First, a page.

The 3 Most Essential Tools for Beginner DIYers, According to Pros

published May 13, 2020
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Whether you’re hoping to be more self-sufficient or you’re hoping to tackle a few DIY projects with your extra time at home, it can be overwhelming to figure out what tools you need, why, and—of course—how much to spend. But don’t fret! You don’t need to fill an entire closet with tools, or even make room for a whole toolbox. In fact, industry experts say that if you’re looking to build a beginner toolkit, you can start small. First: a claw hammer, which comes in clutch for hanging pictures for a gallery wall. After that, they offered some surprising picks, mining their know-how for tools that offer tons of versatility and the biggest bang for your buck. These three offer a great starting point for anyone dipping their toe into the DIY world—and you’re sure to use them again and again.

Credit: Home Depot

A combination screwdriver

The consensus was clear: the humble screwdriver is one of the most necessary items in any toolkit. The ideal one to buy is a combination screwdriver—“one that has a magnetic socket on the end, with the different heads usually stored in the handle,” says Dan Bailey, President of WikiLawn, a provider of on-demand lawn care and maintenance service. He recommends a screwdriver with at least six heads, so that you’re prepared for a variety of screw heads and sizes. 

Renew Crew franchisee and handyman expert Chris Miller agrees, and points out that you can do everything from tightening up drawers that have gotten loose to building flat-pack furniture to moving wall hooks with your screwdriver. “A simple screwdriver can handle various tasks in your home,” he says.

Buy: Dewalt MAXFIT Telescoping Ratcheting Multi-Bit Screwdriver, $14.97 at Home Depot

A cordless drill

Next up on experts’ list is a cordless drill. Mark Soto, owner of San Ant Roofing in San Antonio, Texas, says that cordless drills are “great for everyday use and can be used in just about most types of home improvement projects like installing new floors, doors, and ceiling fans.” You might not be ready for a project quite that big, but a cordless drill will also help with installing heavy-duty items on your walls, such as shelves, since they’ll need pilot holes. Be on the lookout for a cordless drill that gives you a long battery life and where it’s easy to change the speed settings according to the type of project you’re working on, he suggests. Jen Zabaloaoui, a YouTube content producer about affordable DIYs for the home, says that she invested in some drills that have lasted more than 10 years—“it’s all about how you use them,” she explains. A casual DIYer who doesn’t use their drill often will certainly see a longer lifespan.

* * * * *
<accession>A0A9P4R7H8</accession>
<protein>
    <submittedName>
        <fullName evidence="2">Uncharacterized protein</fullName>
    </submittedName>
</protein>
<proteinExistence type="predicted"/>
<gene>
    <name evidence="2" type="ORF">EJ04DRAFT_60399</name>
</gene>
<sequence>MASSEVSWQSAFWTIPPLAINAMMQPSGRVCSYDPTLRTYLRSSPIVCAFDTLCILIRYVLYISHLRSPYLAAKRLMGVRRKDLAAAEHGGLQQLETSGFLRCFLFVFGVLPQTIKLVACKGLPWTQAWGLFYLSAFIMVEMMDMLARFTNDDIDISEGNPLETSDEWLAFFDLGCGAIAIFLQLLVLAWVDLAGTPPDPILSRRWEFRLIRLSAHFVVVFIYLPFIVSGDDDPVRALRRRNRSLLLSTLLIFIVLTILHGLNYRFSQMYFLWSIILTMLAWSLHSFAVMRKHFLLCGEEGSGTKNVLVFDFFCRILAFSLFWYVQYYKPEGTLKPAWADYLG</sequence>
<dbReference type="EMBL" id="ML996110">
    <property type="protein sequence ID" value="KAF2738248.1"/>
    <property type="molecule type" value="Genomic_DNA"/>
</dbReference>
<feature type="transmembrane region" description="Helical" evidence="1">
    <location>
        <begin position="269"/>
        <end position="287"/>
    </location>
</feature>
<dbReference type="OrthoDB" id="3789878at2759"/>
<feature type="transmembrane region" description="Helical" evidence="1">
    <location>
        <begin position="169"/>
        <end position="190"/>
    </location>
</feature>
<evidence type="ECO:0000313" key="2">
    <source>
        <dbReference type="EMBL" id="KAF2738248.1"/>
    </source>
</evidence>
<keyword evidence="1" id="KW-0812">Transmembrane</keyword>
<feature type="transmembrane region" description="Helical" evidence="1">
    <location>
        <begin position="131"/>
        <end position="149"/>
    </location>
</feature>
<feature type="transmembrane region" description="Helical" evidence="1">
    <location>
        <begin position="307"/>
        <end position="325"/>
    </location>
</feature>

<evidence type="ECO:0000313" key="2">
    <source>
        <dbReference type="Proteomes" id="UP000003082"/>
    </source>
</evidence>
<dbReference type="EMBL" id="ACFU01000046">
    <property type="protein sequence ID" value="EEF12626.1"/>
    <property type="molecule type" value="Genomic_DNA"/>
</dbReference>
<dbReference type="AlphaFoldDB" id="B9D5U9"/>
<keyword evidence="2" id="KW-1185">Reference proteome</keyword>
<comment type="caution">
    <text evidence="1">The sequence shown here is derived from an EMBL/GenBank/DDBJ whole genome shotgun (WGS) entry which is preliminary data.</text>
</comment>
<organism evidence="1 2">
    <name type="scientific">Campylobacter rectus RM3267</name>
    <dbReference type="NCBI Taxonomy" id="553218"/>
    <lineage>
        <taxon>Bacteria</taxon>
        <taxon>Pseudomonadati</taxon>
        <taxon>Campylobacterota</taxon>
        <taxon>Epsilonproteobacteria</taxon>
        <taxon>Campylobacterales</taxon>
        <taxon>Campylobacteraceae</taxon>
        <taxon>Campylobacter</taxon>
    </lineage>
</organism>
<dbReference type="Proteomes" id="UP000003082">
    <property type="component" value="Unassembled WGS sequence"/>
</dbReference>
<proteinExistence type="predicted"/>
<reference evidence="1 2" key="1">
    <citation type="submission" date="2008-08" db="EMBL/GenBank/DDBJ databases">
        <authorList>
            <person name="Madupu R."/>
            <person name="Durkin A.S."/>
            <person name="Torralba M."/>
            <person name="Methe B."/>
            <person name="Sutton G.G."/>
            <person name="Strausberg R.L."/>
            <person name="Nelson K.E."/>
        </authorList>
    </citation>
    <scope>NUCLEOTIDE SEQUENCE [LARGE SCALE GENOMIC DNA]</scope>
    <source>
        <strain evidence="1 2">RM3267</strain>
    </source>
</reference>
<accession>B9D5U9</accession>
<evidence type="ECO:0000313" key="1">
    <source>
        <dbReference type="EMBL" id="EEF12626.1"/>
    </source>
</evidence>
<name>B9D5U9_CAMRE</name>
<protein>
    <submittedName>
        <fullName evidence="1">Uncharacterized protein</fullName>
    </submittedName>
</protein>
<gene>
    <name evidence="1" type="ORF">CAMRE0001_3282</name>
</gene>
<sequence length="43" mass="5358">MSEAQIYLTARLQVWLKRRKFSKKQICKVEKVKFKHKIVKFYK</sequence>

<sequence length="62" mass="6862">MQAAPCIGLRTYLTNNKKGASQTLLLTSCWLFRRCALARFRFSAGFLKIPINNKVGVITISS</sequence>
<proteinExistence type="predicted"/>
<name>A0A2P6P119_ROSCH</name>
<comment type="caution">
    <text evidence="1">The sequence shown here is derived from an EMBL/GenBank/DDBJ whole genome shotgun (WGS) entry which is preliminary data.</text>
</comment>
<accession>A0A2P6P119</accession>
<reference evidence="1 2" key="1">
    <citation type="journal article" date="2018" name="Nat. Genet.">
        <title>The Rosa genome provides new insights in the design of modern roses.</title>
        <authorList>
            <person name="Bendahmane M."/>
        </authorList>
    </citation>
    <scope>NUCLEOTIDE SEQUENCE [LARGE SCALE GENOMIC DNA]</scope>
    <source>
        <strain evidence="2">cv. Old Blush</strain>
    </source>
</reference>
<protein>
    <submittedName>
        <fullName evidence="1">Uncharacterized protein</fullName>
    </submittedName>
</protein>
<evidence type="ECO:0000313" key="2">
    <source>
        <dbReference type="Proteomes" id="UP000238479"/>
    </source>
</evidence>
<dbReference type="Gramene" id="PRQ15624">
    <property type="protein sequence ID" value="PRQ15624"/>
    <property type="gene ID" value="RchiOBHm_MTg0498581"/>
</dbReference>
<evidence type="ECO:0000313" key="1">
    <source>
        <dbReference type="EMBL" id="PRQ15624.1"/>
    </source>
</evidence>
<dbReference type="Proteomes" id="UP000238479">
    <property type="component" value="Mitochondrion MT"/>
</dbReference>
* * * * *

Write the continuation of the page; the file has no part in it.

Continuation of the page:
Vineta Jackson of The Handyman’s Daughter, a website full of DIY and woodworking project ideas, notes that “entry-level models shouldn’t set you back more than $50 and should last the average homeowner at least a few years.” And, she says, they’ll end up paying for themselves after just a few home improvement projects like making outdoor furniture or hanging storage shelves. For her own work, she notes that a cordless drill is particularly helpful when you’re trying to hide screws with pocket holes, for example, for a polished and professional look.

Buy: Black and Decker 20V Max Cordless Drill/Driver, $46.40 at Amazon

Credit: Home Depot

A high-quality paint brush

To round out the beginner’s toolbox, experts suggested investing in good paint brushes and rollers. “A high-quality 2-inch paintbrush is something everyone should have in their home,” says Jean Brownhill, founder and CEO of Sweeten, a free renovation platform that matches vetted general contractors to each project. “That size is great for touch-ups and painting trim or baseboards.” Miller agrees, adding that it’s suitable for painting a piece of furniture, too.

But make sure you’re investing in high-quality brushes and rollers that will let you achieve smooth, precise coverage. Jean notes that “a nice brush will cost about $15 to $20, but if you maintain it well, it should last a long time.” Look for ones that have slightly split, “flagged” bristles that hold more paint and where the bristles are shorter on the outside than they are towards the center. Also, make sure you keep paint out of the metal part of the brush for easy cleaning.

Buy: Wooster 2 in. Pro Nylon/Polyester Angle Sash Brush, $12.47 at Home Depot

Itching to expand your toolkit beyond these three items? Experts suggest a palm sander (useful for refinishing furniture); a utility knife; and a nailer and circular saw (for tackling projects like installing board-and-batten wainscoting). Oh, and don’t forget the duct tape—Bailey says that it’s “one of the most versatile tools by far,” and that he’s used it for everything from patching hoses and pipes, to removing splinters, and more.